The island is also known by the indigenous Maori name Whakaari.

___

Perry reported from Wellington, New Zealand.

Mark Baker And Nick Perry, The Associated Press


Like us on Facebook and follow us on Twitter.

Get local stories you won't find anywhere else right to your inbox.
Sign up here

Just Posted

Ladysmith's Royal Canadian Marine Search and Rescue Station 29 responded to the fire. (Gerry Beltgens photo)
Boat catches fire in Ladysmith Harbour

A large boat caught fire on the morning of Saturday, Feb. 27

Wayne Allen's graduation photo from Chemainus Secondary School. (Photo submitted)
Brother charged with murder in Chemainus teenager’s Ontario death

Jesse James Allen stands accused in the death of Wayne Allen, a 2020 Chemainus Secondary grad

Pamela Anderson was given a Ladysmith Heritage Award for the restoration work on the Arcady Auto Court property that she purchased from her grandparents. (Pamela Anderson photo)
PHOTOS: Star-studded Ladysmith Heritage Awards honour local commitments to heritage

Barrie McDonald, Pamela Anderson, John & Luke Marston, and the Ladysmith Maritime Society recognized

Kim McGregor died in the Feb. 14 hit-and-run accident in Chemainus. (Photo submitted)
Victim identified in Valentine’s Day Chemainus hit-and-run

Kim McGregor grew up in Chemainus and had recently returned to be close to his parents

Ella Donovan with mom Tina outside Fuller Lake Arena before heading onto the ice for practice. (Photo by Don Bodger)
Young Ladysmith skater watches and waits in battle against cancer

Ella Donovan’s tumour began a tumultuous time, but community support eased the burden

Abbotsford’s Kris Collins turned to TikTok out of boredom when the provincial COVID-19 lockdown began in March 2020. She now has over 23 million followers on the video app. Photo: Submitted
Internet famous: Abbotsford’s Kris Collins is a TikTok comedy queen

Collins has found surprise stardom alone with a phone

A Vancouver restaurant owner was found guilty of violating B.C.’s Human Rights Code by discriminating against customers on the basis of their race. (Pixabay)
Vancouver restaurant owner ordered to pay $4,000 to customers after racist remark

Referring to patrons as ‘you Arabs’ constitutes discrimination under B.C.’s Human Rights Code, ruling deems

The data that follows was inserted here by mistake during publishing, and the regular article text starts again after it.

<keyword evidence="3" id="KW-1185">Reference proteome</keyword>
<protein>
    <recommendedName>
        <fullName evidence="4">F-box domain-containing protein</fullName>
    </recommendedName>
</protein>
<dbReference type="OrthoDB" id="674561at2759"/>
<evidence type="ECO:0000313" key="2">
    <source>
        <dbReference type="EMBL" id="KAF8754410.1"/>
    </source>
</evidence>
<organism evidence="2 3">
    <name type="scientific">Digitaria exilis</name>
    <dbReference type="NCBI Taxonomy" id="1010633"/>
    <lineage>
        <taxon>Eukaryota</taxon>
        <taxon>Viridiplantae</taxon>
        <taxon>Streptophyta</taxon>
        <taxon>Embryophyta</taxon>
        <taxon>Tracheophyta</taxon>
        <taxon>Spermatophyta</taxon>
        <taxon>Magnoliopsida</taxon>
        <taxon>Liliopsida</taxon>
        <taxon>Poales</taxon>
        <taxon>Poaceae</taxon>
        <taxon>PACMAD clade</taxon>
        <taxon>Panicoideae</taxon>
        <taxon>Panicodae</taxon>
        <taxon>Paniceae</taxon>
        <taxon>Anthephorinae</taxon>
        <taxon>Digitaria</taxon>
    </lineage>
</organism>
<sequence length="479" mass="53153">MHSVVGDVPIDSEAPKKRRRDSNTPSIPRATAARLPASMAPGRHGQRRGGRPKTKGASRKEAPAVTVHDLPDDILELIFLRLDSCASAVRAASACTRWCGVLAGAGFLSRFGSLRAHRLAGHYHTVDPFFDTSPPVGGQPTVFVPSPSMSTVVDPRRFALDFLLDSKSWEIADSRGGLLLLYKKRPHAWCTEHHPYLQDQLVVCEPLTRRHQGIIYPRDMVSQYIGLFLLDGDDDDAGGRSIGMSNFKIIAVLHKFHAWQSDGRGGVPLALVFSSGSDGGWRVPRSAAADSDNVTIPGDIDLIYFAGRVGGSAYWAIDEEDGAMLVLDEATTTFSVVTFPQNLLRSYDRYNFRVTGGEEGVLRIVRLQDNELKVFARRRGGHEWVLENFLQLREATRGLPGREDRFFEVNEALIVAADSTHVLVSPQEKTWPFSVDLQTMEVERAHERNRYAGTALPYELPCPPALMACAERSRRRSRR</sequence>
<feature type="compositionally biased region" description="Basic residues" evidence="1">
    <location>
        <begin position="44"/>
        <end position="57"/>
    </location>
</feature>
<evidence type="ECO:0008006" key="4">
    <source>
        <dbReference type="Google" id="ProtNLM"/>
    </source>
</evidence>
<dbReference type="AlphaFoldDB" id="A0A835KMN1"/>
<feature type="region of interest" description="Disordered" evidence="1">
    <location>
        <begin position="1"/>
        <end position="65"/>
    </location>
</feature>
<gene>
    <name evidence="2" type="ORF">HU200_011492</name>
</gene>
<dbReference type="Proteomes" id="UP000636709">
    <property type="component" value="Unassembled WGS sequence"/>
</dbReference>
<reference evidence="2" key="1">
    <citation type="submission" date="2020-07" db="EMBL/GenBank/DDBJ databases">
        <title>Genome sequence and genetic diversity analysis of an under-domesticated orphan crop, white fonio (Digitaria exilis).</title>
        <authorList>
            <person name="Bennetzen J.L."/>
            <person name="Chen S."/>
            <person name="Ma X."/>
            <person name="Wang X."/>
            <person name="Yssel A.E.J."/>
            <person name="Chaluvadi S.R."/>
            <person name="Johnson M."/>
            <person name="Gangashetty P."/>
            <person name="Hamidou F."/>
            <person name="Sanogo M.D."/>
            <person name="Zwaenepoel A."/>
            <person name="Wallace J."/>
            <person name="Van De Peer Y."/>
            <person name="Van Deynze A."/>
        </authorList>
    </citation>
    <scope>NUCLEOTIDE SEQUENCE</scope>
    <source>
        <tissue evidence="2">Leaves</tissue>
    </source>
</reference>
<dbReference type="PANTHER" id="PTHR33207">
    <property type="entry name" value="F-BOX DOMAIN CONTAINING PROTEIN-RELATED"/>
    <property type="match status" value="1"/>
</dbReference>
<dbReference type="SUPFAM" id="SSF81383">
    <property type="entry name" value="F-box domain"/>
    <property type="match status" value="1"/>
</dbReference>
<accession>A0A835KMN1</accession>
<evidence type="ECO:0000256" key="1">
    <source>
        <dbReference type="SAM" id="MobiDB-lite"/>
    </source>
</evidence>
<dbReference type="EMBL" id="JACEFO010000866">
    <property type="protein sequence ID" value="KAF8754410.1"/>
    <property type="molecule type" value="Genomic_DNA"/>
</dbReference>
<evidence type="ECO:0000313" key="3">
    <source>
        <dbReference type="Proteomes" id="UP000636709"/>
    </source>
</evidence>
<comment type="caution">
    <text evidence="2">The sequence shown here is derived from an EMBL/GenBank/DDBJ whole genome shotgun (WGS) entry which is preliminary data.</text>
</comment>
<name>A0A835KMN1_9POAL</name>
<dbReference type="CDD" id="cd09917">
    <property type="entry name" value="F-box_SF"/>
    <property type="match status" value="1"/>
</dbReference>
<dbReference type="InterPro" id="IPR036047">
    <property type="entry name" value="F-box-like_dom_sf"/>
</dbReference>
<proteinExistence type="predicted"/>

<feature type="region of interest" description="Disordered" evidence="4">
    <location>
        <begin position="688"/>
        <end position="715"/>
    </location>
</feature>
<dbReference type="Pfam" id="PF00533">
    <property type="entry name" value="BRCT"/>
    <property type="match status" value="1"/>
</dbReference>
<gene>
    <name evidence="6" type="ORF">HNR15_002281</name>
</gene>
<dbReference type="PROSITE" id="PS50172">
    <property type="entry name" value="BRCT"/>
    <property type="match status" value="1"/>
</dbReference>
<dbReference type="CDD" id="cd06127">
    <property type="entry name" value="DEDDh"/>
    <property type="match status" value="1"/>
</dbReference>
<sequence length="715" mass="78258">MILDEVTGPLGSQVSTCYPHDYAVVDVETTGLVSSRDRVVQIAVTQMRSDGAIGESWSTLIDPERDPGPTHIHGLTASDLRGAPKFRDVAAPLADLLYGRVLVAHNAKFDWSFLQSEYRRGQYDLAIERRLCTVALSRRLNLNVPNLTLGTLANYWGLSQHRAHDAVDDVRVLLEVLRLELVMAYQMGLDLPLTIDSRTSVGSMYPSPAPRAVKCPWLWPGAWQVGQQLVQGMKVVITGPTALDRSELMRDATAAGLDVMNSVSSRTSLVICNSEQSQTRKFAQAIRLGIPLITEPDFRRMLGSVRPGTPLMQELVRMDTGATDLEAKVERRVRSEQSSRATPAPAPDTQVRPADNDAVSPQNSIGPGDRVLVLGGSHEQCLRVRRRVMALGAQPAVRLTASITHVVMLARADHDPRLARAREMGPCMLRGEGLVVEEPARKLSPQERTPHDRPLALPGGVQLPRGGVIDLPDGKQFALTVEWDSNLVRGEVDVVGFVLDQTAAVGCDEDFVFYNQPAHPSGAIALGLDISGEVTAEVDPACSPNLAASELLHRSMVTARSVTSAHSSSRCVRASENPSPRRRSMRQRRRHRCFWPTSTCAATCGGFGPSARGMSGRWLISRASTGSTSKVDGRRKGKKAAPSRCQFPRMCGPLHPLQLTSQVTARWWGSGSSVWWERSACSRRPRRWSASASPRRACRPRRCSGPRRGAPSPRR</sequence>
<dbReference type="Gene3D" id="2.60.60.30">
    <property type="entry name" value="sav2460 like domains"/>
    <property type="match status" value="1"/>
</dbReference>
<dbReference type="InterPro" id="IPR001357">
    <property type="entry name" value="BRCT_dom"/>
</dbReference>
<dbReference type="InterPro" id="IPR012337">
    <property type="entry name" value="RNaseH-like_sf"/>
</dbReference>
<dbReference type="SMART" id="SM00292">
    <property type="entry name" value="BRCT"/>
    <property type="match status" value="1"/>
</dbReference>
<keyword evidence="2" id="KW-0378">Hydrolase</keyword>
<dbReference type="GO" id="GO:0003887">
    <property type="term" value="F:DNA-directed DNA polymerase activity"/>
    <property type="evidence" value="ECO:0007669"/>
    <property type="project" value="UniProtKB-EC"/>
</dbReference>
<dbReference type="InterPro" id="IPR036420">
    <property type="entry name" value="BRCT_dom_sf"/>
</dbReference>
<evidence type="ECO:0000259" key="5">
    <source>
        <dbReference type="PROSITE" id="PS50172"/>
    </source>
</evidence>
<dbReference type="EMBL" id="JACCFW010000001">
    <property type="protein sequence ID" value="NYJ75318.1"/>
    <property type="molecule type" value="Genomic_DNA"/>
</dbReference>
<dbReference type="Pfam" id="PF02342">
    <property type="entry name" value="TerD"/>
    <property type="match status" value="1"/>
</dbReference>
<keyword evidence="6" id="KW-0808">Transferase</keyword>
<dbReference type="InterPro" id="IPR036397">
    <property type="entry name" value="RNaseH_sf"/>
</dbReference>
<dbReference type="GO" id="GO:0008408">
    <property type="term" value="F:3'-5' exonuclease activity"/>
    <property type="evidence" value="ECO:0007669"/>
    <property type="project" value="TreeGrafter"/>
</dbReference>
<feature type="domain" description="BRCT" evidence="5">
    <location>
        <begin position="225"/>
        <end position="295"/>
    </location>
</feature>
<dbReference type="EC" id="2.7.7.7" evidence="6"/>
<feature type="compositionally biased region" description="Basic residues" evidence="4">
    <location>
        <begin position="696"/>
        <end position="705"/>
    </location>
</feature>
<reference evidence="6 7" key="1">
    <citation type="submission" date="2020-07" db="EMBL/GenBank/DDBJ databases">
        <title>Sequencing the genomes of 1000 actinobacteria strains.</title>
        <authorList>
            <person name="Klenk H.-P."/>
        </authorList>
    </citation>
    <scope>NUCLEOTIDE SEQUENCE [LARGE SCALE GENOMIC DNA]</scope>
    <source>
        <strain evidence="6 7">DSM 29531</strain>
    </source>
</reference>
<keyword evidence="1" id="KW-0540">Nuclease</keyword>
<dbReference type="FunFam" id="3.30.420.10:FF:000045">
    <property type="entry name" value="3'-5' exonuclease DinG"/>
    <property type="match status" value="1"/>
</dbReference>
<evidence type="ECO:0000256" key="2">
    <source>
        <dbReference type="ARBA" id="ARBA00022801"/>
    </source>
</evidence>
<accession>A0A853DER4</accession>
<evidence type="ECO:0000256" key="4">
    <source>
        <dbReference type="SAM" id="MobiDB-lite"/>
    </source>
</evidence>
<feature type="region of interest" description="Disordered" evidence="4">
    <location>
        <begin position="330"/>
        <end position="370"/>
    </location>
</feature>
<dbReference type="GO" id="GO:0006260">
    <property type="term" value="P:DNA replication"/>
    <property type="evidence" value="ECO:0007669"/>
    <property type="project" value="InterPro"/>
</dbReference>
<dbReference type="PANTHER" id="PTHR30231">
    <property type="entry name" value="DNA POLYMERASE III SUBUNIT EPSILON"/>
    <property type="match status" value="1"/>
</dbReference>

BC Ferries experienced heavy traffic on Feb. 27 following cancellations the day before due to strong winds and adverse weather. (Black Press Media file photo)
BC Ferries sailings fill up quickly after Friday cancellations due to high winds

Waits expected on Swartz Bay-Tsawwassen route, Horseshoe Bay-Departure Bay route

1957 photo shows Six Mile House-sponsored #4 1932 Ford stock car with Frank Morris (from left), Ted Mackenzie, Bill Sim and driver Gerry Sylvester. (Bud Glover/Victoria Auto Racing Hall of Fame)
Memories race as Western Speedway approaches its finish line

‘It was life to us:’ Vancouver Island racers, crew will never forget what the track gave them

Nanaimo children’s author and illustrator Lindsay Ford’s latest book is ‘Science Girl.’ (Photo courtesy Lindsay Ford)
B.C. children’s writer encourages girls to pursue the sciences in new book

Lindsay Ford is holding a virtual launch for latest book, ‘Science Girl’

Pig races at the 145th annual Chilliwack Fair on Aug. 12, 2017. Monday, March 1, 2021 is Pig Day. (Jenna Hauck/ Chilliwack Progress file)
Unofficial holidays: Here’s what people are celebrating for the week of Feb. 28 to March 6

Pig Day, Canadian Bacon Day and Grammar Day are all coming up this week

Staff from the Marine Mammal Rescue Centre, passersby, RCMP and Nanaimo Fire Rescue carried a sick 300-kilogram steller sea lion up the steep bluff at Invermere Beach in north Nanaimo in an attempt to save the animal’s life Thursday. (Photo courtesy Marine Mammal Rescue Centre)
300-kilogram sea lion muscled up from B.C. beach in rescue attempt

Animal dies despite efforts of Nanaimo marine mammal rescue team, emergency personnel and bystanders

A crossover utility vehicle smashed through the front of a business on Bowen Road on Friday evening. (Chris Bush/News Bulletin)
Vehicle smashes all the way inside business in Nanaimo

No serious injuries reported after incident at Venue Financial Centres on Friday

Doctors and counsellors warn of an increase in panic attacks, anxiety, depression and suicide ideas between ages 10 to 14, in Campbell River. ( Black Press file photo)
Extended pandemic feeding the anxieties of B.C.’s youth

Parents not sure what to do, urged to reach out for help

Most Read